I enjoy all of these movies, BTW. But I’m glad that we can have these discussions and (hopefully) do better.
 
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sullivan.kscott

Well-Known Member
Great topic. Another (not very subtle) example that comes to mind is the blackfish—represented as a caricature of a black female singer—that puts in a brief appearance during Under the Sea in The Little Mermaid. Such a caricature wouldn’t fly (or swim!) today.

A more recent example is Flo from the Cars films, who definitely reads as (and is voiced by) an African American woman. It baffles me that they gave her green eyes, almost as if they didn’t want to acknowledge her implied race.

@sullivan.kscott, not that it undermines your point (since they still are a minority), but Cajuns are white.
I was using that as an exact example of how whites also “other” whites that are different from themselves. My wife’s aunt was very active with the nursing school at LSU for a time after her naval retirement, and the way they’re pushed aside except for their food and music is disgusting (sound racially familiar?).
 

LittleBuford

Well-Known Member
Another example I just thought of is The Little Mermaid. Now, I know interracial marriage exists, but Ursula is meant to be Ariel’s aunt according to the story and mythology. But she is clearly an “evil black woman,” who wants a “pretty white voice.”
Ursula isn’t Ariel’s aunt, though they did toy with the idea when developing the film. I don’t read her as black at all—nothing about her voice or the way she’s drawn seems to point in that direction—but I think it’s legitimate to wonder why her status as a villain translates into non-white skin (the same goes for Maleficent).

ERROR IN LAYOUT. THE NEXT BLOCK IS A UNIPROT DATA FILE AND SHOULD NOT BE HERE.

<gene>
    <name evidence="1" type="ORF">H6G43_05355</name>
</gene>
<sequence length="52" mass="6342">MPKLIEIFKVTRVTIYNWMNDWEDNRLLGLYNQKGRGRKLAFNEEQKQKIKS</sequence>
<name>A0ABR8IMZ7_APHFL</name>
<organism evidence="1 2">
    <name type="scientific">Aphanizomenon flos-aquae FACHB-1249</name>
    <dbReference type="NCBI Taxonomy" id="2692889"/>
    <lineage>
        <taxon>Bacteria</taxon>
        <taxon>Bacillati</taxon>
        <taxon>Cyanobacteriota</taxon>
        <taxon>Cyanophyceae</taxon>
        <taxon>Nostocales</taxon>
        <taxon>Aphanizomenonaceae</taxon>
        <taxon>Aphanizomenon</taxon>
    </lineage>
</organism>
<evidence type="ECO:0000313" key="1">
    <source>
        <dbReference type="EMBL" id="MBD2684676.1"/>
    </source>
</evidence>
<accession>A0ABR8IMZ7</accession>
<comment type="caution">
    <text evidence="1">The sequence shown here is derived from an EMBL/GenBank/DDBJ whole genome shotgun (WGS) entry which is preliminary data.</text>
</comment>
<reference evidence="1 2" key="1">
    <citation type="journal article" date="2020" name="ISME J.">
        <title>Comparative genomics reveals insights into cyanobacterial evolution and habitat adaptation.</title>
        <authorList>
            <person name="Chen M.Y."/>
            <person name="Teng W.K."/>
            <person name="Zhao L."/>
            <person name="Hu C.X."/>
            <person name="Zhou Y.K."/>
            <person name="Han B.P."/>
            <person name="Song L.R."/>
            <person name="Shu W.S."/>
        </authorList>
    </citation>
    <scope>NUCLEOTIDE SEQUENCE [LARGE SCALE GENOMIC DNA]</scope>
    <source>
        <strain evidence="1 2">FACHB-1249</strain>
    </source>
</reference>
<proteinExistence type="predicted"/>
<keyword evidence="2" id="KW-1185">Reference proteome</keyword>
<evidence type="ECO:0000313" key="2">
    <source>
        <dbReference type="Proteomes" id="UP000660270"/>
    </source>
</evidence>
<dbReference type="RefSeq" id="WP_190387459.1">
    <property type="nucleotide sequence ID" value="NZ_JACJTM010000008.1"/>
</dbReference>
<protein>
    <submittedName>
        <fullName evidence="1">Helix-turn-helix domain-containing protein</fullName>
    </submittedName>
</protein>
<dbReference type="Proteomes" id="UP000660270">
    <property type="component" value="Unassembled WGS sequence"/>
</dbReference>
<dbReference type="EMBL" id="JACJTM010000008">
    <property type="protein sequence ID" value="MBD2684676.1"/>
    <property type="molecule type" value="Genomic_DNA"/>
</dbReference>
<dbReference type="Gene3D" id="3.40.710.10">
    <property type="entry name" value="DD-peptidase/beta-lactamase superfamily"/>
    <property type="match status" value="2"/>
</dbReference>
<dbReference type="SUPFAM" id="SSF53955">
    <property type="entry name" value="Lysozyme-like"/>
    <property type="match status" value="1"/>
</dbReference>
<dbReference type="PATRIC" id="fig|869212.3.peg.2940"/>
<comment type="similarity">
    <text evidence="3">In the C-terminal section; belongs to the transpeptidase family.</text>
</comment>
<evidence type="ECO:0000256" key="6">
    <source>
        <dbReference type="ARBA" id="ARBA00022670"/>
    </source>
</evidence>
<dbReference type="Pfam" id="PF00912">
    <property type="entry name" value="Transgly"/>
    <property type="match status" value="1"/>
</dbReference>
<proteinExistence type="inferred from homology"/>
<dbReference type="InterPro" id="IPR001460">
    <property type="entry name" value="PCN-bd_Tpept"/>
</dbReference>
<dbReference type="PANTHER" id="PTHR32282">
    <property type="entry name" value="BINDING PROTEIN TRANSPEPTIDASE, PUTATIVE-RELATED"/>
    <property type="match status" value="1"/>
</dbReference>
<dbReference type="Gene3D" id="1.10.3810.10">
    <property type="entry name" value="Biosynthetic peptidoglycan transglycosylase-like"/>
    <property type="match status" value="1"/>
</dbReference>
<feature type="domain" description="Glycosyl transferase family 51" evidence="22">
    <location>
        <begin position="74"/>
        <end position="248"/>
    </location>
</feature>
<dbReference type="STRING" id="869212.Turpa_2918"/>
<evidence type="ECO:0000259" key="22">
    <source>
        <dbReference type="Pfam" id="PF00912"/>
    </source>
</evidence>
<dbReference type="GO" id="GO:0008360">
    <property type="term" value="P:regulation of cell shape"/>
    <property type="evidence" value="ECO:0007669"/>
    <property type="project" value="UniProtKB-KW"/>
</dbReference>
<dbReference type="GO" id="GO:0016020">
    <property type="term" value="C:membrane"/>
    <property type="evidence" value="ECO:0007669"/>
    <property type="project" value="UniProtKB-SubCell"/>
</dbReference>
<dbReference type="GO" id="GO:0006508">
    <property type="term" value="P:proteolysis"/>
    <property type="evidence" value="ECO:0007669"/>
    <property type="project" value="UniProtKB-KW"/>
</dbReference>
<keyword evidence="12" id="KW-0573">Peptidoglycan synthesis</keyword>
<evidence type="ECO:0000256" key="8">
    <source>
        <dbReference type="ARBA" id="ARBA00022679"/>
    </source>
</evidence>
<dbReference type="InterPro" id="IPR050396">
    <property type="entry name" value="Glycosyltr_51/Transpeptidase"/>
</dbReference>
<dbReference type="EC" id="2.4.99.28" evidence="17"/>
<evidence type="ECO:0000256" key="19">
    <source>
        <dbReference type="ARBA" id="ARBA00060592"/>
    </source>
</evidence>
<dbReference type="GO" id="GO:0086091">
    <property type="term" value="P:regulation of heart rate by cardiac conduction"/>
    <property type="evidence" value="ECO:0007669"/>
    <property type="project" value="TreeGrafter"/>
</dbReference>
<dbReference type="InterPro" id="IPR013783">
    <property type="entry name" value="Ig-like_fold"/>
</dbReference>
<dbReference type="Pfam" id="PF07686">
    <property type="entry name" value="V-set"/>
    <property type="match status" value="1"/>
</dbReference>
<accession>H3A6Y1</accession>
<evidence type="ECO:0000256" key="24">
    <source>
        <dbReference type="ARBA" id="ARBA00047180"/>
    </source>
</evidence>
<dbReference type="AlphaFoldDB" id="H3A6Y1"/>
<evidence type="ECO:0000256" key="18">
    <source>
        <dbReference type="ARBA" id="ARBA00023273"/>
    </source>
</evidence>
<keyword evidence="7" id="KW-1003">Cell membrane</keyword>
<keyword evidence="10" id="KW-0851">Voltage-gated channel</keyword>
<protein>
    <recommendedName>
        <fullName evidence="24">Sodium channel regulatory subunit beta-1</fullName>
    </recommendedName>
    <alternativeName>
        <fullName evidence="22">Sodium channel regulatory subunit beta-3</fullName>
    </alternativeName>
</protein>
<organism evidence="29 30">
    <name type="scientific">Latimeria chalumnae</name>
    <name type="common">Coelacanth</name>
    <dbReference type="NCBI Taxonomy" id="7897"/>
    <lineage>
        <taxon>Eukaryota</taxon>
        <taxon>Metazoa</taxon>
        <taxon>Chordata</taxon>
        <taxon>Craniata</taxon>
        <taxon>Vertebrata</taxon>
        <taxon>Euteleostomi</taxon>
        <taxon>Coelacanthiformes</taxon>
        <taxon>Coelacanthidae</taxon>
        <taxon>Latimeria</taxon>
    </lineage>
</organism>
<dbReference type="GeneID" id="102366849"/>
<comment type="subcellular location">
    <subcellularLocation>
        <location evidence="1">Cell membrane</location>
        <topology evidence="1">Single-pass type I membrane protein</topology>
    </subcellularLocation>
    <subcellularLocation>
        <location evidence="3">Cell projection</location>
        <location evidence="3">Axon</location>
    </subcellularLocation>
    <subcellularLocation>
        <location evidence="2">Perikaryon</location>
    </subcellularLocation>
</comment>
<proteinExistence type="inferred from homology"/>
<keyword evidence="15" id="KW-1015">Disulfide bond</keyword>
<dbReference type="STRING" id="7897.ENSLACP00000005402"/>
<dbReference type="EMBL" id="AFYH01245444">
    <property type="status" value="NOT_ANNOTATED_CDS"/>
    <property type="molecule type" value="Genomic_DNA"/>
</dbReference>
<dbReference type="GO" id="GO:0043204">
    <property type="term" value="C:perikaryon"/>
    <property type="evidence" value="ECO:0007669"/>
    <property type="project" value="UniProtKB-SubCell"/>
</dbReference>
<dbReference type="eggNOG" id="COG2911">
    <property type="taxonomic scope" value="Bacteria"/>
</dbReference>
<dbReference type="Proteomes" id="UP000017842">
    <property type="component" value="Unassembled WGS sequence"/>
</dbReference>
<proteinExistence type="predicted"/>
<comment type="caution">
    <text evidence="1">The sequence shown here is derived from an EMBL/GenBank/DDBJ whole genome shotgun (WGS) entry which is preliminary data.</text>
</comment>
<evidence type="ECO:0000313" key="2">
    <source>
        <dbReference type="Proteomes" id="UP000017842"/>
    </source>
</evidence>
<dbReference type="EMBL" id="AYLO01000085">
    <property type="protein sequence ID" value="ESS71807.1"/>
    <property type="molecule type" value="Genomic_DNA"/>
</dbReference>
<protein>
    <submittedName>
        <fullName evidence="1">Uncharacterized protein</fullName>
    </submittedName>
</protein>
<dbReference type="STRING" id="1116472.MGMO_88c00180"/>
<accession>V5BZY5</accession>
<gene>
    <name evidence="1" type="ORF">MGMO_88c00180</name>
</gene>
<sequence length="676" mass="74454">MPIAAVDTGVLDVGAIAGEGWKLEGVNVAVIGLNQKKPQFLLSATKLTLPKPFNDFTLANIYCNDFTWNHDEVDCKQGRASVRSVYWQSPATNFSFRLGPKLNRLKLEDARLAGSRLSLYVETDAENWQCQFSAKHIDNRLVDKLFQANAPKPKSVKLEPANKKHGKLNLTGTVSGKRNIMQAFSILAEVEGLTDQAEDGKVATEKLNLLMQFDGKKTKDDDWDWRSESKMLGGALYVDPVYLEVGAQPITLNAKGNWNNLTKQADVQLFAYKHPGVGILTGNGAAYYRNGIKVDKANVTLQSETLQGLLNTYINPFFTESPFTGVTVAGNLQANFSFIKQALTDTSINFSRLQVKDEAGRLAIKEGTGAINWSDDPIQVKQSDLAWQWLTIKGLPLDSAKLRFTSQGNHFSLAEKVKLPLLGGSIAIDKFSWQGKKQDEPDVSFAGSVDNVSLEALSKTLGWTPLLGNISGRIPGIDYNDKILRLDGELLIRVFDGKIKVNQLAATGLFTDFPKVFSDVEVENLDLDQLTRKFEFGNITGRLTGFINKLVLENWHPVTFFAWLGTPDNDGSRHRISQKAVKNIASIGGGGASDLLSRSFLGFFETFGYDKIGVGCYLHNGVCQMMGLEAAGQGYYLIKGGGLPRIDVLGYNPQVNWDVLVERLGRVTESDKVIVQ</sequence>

LittleBuford

Well-Known Member
I was using that as an exact example of how whites also “other” whites that are different from themselves. My wife’s aunt was very active with the nursing school at LSU for a time after her naval retirement, and the way they’re pushed aside except for their food and music is disgusting (sound racially familiar?).
Sorry for the unnecessary correction in that case. In other threads, people have mistakenly discussed the Cajuns as black.
 

sullivan.kscott

Well-Known Member
Ursula isn’t Ariel’s aunt, though they did toy with the idea when developing the film. I don’t read her as black at all—nothing about her voice or the way she’s drawn seems to point in that direction—but I think it’s legitimate to wonder why her status as a villain translates into non-white skin (the same goes for Maleficent).
Fair point on Ursula’s race. Maybe that’s me projecting purple-ish as black. Rather illuminating personally. While living in the Caribbean, I often overheard Dominicans referring to their (often) darker-skinned Haitian neighbors as “purple.”
 

_caleb

Well-Known Member
Original Poster